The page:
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  • Becoming Bourgeois: Merchant Culture in the South, 1820–1865
  • Jonathan Daniel Wells
Becoming Bourgeois: Merchant Culture in the South, 1820–1865. By Frank J. Byrne . ( Lexington: University Press of Kentucky, 2006. Pp. 297. Cloth $50.00.)

Is there a revival of interest in the nineteenth-century Southern social structure? After more than three decades of the "cultural turn" in the historiography, it seems that scholars are once again turning their attention to the class structure of the South. Importantly, however, this new trend in the study of class does not leave culture out of the picture but instead ties the two historiographical themes together, to the betterment of both. Building upon recent work on the middle class and the master class, historian Frank Byrne has added yet another dimension to scholarly understanding of the ways in which social structure and culture intertwine.

Byrne argues that Southern merchants lived in constant tension between their desire to be accepted as legitimate contributors to society and the feeling among these same merchants that they had more in common with their counterparts in the North than they did with Southern planters or yeomen farmers. Like their brethren in the free states, Southern merchants adhered to nineteenth-century middle-class values such as the importance of education for advancement, the ever-present search for profit, and the belief in evangelical religion. Indeed, as others have pointed out, Byrne finds a great deal of interaction between Northern and Southern merchants, including the trips that the latter made each year to the large cities of the North.

In contrast to their affinity with Northern merchants, Southern shopkeepers, grocers, and wholesale merchants found acceptance within the South difficult, according to Byrne. Reviled as "Jews" or "Yankees," Southern businessmen often found themselves targeted for their perceived greed. Although clearly in support of slavery, these merchants questioned the more radical political ideology found in the region; Byrne demonstrates convincingly that these Southerners favored the Whig party and were largely Unionists.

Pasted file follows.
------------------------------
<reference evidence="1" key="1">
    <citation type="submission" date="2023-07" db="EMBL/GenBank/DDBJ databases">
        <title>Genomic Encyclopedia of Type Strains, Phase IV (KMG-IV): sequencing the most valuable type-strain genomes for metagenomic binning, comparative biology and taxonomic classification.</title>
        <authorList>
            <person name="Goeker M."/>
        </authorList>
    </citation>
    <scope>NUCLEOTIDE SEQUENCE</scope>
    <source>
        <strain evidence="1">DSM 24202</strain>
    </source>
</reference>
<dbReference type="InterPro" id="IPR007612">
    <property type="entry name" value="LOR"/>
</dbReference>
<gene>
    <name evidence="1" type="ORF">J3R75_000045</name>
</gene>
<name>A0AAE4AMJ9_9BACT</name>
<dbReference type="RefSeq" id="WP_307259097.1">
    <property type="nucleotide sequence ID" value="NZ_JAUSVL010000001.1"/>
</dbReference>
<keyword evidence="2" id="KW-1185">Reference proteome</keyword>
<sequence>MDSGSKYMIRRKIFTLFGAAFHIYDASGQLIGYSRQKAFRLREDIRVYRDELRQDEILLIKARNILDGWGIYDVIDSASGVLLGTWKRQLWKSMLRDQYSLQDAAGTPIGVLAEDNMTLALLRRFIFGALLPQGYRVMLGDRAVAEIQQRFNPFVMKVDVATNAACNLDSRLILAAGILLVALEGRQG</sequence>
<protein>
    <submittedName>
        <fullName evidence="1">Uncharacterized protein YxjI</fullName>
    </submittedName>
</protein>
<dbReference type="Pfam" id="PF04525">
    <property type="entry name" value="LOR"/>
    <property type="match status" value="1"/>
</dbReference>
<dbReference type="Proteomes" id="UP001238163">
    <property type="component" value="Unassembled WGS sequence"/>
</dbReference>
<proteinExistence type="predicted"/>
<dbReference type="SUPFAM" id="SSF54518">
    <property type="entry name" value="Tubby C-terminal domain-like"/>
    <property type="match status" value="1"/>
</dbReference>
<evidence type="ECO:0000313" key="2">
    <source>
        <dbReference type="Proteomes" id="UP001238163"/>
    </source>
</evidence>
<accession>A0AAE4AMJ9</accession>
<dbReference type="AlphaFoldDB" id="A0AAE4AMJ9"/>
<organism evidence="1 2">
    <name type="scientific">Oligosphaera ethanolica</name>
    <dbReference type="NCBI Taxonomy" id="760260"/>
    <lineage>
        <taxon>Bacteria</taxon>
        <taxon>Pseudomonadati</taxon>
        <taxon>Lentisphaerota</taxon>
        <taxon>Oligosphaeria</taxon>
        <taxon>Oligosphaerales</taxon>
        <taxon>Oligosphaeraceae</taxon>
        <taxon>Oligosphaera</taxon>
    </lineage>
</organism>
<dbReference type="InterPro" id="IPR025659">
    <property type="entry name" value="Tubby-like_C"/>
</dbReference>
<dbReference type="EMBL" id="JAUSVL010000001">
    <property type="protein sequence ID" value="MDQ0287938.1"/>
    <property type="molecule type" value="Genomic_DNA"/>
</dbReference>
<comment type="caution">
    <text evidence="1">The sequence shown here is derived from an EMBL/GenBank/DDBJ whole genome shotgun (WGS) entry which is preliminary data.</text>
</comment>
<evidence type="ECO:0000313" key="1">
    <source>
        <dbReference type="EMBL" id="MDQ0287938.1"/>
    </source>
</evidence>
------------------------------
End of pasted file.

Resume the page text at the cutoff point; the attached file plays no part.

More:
When the Civil War broke out, however, Southern merchants were forced from the political fence-riding demonstrated by their adherence to the Constitutional Union party in the 1860 election. Although merchants questioned the wisdom of secession, and realized that war would break [End Page 417] vital trading links with the North, they avidly joined the Confederacy after fighting began. As Byrne points out, Southern merchants "tirelessly worked to place their businesses on a war footing" (128). They served as town quartermasters, army recruiters, and commissary agents even while they tried to benefit from the privation caused by the war. Tales of gouging profits, greed, and opportunism (some of which were exaggerated for effect) found ready believers among a people devastated by war.

Byrne is at his best in bringing the social and cultural together when he discusses merchant families. Confronted by financial anxiety before the war, these families faced dwindling supplies and accusations of speculation, especially in the harsh final two years of the war. Interestingly, just as the mistress was forced to run the plantation in the absence of her husband, so too did many merchant wives take over the running of stores and businesses when the men left for the battlefield.

Byrne's study would have benefited greatly from an expanded discussion of the Southern social structure. If these merchants were part of a "class," and Byrne uses that term frequently, we need more analysis of important issues such as class formation. If there was a middle class, which elements of the social structure might we consider them in between? Do they fit sandwiched between planters and slaves or should we consider merchants part of an emerging urban society in which white laborers, hired slaves, and incipient industrialists made up the top and bottom of a city-bound social structure? These questions Byrne does not consider. Finally, if the merchants were marginalized and scorned as Byrne argues, then why did so many Southern communities trumpet their progress in business and industry?

Byrne has provided us with an insightful analysis of a segment of the Southern population. The hope is that scholars will carry on this work and refine our understanding of the complex society that was...


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pp. 417-418
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